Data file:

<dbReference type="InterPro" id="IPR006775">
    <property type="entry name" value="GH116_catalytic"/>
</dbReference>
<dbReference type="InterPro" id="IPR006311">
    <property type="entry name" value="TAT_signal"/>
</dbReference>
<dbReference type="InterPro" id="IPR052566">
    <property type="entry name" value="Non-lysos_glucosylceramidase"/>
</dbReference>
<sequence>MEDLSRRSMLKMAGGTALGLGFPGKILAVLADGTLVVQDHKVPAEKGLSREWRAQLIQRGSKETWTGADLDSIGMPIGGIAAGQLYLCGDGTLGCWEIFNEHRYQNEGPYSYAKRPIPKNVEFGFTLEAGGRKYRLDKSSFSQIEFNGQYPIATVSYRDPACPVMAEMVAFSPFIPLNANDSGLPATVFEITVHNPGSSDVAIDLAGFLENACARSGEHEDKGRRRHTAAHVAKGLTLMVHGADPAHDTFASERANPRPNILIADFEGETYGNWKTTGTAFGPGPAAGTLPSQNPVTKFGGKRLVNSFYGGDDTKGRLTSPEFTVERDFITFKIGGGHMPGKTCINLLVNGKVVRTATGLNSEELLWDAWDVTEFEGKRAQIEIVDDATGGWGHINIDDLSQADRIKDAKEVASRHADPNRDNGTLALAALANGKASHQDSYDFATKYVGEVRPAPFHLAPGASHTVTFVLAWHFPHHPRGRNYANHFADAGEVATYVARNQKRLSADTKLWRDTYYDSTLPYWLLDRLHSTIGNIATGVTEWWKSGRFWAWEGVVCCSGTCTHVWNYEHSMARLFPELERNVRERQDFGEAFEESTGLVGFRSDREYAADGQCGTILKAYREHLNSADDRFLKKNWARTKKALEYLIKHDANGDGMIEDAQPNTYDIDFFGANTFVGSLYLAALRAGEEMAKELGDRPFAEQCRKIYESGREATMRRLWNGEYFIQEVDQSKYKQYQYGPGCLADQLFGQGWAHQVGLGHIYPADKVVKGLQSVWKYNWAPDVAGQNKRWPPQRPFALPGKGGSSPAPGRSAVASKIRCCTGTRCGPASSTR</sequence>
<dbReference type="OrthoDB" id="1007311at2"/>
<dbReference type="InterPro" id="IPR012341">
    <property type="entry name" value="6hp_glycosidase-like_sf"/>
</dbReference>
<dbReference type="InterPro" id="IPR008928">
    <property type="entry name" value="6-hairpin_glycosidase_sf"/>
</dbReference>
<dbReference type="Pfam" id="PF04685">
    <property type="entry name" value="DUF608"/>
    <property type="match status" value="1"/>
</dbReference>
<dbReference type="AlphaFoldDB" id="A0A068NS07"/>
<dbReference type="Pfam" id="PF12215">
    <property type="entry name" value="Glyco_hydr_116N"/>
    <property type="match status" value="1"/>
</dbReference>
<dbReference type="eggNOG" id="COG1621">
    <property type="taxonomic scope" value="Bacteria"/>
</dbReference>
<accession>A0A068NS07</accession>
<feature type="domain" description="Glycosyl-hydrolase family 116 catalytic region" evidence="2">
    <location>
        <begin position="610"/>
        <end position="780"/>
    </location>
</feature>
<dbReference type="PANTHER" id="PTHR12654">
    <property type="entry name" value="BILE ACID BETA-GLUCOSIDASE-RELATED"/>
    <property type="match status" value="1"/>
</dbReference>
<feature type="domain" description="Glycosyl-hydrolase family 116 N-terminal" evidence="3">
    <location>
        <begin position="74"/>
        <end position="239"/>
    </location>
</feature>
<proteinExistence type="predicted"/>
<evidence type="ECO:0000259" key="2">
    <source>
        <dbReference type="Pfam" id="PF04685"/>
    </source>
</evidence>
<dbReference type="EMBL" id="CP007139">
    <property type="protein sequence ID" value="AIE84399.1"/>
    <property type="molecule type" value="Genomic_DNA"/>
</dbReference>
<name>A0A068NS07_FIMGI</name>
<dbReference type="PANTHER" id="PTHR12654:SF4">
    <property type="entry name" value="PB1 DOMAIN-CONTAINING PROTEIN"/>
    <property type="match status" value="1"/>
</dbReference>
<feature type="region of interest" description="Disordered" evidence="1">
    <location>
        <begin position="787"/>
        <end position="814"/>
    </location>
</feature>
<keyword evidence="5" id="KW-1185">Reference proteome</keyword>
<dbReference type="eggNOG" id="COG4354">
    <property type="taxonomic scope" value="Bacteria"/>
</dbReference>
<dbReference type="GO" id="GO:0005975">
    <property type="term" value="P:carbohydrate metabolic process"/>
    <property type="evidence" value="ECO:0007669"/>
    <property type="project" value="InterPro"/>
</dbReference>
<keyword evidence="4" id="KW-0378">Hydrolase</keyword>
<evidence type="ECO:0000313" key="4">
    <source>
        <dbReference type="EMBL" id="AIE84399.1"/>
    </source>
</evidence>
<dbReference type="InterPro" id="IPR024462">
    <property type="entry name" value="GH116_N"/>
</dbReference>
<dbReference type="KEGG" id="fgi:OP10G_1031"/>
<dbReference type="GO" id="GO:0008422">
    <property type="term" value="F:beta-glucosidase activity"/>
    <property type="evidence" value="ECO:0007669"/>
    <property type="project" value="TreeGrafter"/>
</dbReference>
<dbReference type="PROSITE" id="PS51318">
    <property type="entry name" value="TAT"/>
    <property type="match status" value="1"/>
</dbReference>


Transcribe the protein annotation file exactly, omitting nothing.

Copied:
<dbReference type="InterPro" id="IPR006775">
    <property type="entry name" value="GH116_catalytic"/>
</dbReference>
<dbReference type="InterPro" id="IPR006311">
    <property type="entry name" value="TAT_signal"/>
</dbReference>
<dbReference type="InterPro" id="IPR052566">
    <property type="entry name" value="Non-lysos_glucosylceramidase"/>
</dbReference>
<sequence>MEDLSRRSMLKMAGGTALGLGFPGKILAVLADGTLVVQDHKVPAEKGLSREWRAQLIQRGSKETWTGADLDSIGMPIGGIAAGQLYLCGDGTLGCWEIFNEHRYQNEGPYSYAKRPIPKNVEFGFTLEAGGRKYRLDKSSFSQIEFNGQYPIATVSYRDPACPVMAEMVAFSPFIPLNANDSGLPATVFEITVHNPGSSDVAIDLAGFLENACARSGEHEDKGRRRHTAAHVAKGLTLMVHGADPAHDTFASERANPRPNILIADFEGETYGNWKTTGTAFGPGPAAGTLPSQNPVTKFGGKRLVNSFYGGDDTKGRLTSPEFTVERDFITFKIGGGHMPGKTCINLLVNGKVVRTATGLNSEELLWDAWDVTEFEGKRAQIEIVDDATGGWGHINIDDLSQADRIKDAKEVASRHADPNRDNGTLALAALANGKASHQDSYDFATKYVGEVRPAPFHLAPGASHTVTFVLAWHFPHHPRGRNYANHFADAGEVATYVARNQKRLSADTKLWRDTYYDSTLPYWLLDRLHSTIGNIATGVTEWWKSGRFWAWEGVVCCSGTCTHVWNYEHSMARLFPELERNVRERQDFGEAFEESTGLVGFRSDREYAADGQCGTILKAYREHLNSADDRFLKKNWARTKKALEYLIKHDANGDGMIEDAQPNTYDIDFFGANTFVGSLYLAALRAGEEMAKELGDRPFAEQCRKIYESGREATMRRLWNGEYFIQEVDQSKYKQYQYGPGCLADQLFGQGWAHQVGLGHIYPADKVVKGLQSVWKYNWAPDVAGQNKRWPPQRPFALPGKGGSSPAPGRSAVASKIRCCTGTRCGPASSTR</sequence>
<dbReference type="OrthoDB" id="1007311at2"/>
<dbReference type="InterPro" id="IPR012341">
    <property type="entry name" value="6hp_glycosidase-like_sf"/>
</dbReference>
<dbReference type="InterPro" id="IPR008928">
    <property type="entry name" value="6-hairpin_glycosidase_sf"/>
</dbReference>
<dbReference type="Pfam" id="PF04685">
    <property type="entry name" value="DUF608"/>
    <property type="match status" value="1"/>
</dbReference>
<dbReference type="AlphaFoldDB" id="A0A068NS07"/>
<dbReference type="Pfam" id="PF12215">
    <property type="entry name" value="Glyco_hydr_116N"/>
    <property type="match status" value="1"/>
</dbReference>
<dbReference type="eggNOG" id="COG1621">
    <property type="taxonomic scope" value="Bacteria"/>
</dbReference>
<accession>A0A068NS07</accession>
<feature type="domain" description="Glycosyl-hydrolase family 116 catalytic region" evidence="2">
    <location>
        <begin position="610"/>
        <end position="780"/>
    </location>
</feature>
<dbReference type="PANTHER" id="PTHR12654">
    <property type="entry name" value="BILE ACID BETA-GLUCOSIDASE-RELATED"/>
    <property type="match status" value="1"/>
</dbReference>
<feature type="domain" description="Glycosyl-hydrolase family 116 N-terminal" evidence="3">
    <location>
        <begin position="74"/>
        <end position="239"/>
    </location>
</feature>
<proteinExistence type="predicted"/>
<evidence type="ECO:0000259" key="2">
    <source>
        <dbReference type="Pfam" id="PF04685"/>
    </source>
</evidence>
<dbReference type="EMBL" id="CP007139">
    <property type="protein sequence ID" value="AIE84399.1"/>
    <property type="molecule type" value="Genomic_DNA"/>
</dbReference>
<name>A0A068NS07_FIMGI</name>
<dbReference type="PANTHER" id="PTHR12654:SF4">
    <property type="entry name" value="PB1 DOMAIN-CONTAINING PROTEIN"/>
    <property type="match status" value="1"/>
</dbReference>
<feature type="region of interest" description="Disordered" evidence="1">
    <location>
        <begin position="787"/>
        <end position="814"/>
    </location>
</feature>
<keyword evidence="5" id="KW-1185">Reference proteome</keyword>
<dbReference type="eggNOG" id="COG4354">
    <property type="taxonomic scope" value="Bacteria"/>
</dbReference>
<dbReference type="GO" id="GO:0005975">
    <property type="term" value="P:carbohydrate metabolic process"/>
    <property type="evidence" value="ECO:0007669"/>
    <property type="project" value="InterPro"/>
</dbReference>
<keyword evidence="4" id="KW-0378">Hydrolase</keyword>
<evidence type="ECO:0000313" key="4">
    <source>
        <dbReference type="EMBL" id="AIE84399.1"/>
    </source>
</evidence>
<dbReference type="InterPro" id="IPR024462">
    <property type="entry name" value="GH116_N"/>
</dbReference>
<dbReference type="KEGG" id="fgi:OP10G_1031"/>
<dbReference type="GO" id="GO:0008422">
    <property type="term" value="F:beta-glucosidase activity"/>
    <property type="evidence" value="ECO:0007669"/>
    <property type="project" value="TreeGrafter"/>
</dbReference>
<dbReference type="PROSITE" id="PS51318">
    <property type="entry name" value="TAT"/>
    <property type="match status" value="1"/>
</dbReference>